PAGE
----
Clippers general manager Michael Winger was working with a group of team executives late on July 5, 2019, out of temporary office space in Manhattan Beach, when an earthquake briefly interrupted their plan to change the course of franchise history.
The earthquake struck while the group was attempting to put the final details together to trade with Oklahoma City for All-Star Paul George, and secure the commitment of free agent and NBA Finals most valuable player Kawhi Leonard. Seeing windows shaking and tilesfalling from the ceiling, Winger and his Clippers colleagues ran toward what they hoped was a structurally integral area.
“We all ended up in a stairway, in our minds, running for our lives,” Winger said.
Once the shaking subsided, they ran back to their makeshift workspace and their conference calls to secure a startling transaction.
The public didn’t know about the moment in part because Winger kept such a low profile as the team’s second highest-ranking basketball executive. He didn’t hold public interviews. In six seasons, the team kept only so much as a headshot of Winger. But other teams around the NBA knew plenty about Winger and his renown for understanding the league’s collective bargaining agreement and salary cap. A few teams checked on his interest in leaving the Clippers. Each time, he stayed.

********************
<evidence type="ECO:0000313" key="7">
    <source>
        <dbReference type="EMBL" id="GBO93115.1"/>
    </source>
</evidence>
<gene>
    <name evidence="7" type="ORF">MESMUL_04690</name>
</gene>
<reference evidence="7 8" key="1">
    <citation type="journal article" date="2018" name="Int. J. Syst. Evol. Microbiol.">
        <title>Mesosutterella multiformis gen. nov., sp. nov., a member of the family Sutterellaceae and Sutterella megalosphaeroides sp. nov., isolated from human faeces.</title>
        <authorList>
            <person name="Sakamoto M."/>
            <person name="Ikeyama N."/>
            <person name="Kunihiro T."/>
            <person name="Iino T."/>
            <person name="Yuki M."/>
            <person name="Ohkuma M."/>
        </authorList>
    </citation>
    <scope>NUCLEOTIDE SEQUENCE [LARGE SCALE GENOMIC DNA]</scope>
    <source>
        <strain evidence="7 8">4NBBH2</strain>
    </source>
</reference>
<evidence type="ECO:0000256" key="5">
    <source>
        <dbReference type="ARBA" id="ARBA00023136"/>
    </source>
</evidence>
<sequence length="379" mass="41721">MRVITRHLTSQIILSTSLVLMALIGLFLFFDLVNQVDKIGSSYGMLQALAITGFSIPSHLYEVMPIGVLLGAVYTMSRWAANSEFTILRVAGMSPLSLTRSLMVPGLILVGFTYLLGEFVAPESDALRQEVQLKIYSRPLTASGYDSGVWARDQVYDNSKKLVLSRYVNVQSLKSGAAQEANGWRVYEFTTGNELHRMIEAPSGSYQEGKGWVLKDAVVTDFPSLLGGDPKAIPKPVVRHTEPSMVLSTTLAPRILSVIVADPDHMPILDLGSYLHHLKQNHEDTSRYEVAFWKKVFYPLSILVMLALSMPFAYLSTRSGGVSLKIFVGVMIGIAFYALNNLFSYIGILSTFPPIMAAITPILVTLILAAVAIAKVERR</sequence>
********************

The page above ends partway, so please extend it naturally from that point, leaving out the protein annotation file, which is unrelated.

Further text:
Until Wednesday. After weeks of conversations with Washington Wizards owner Ted Leonsis, Winger agreed to become Washington’s president of Monumental Basketball, a role in which he will oversee all of Washington’s basketball operations — the Wizards, the WNBA’s Mystics, the G League affiliate Capital City Go-Go, and all of the facilities those teams use.
In his first interview since his hiring, Winger told The Times on Thursday that he left now because he had reached a point in his career, which included previous stops in Cleveland and Oklahoma City, where he wondered whether he would have an opportunity to be a lead executive.
“And if I do ever have the opportunity to do it will I have the opportunity to do it for the right owner, for the right fan base and the right market?” he said. “And seldom I think in pro sports do those opportunities come along where almost all of your boxes, if not all of your boxes, are checked. And this was I think the rare and supremely fortunate opportunity for somebody like me to check all the boxes: ownership, market, fan base, already a talented team.”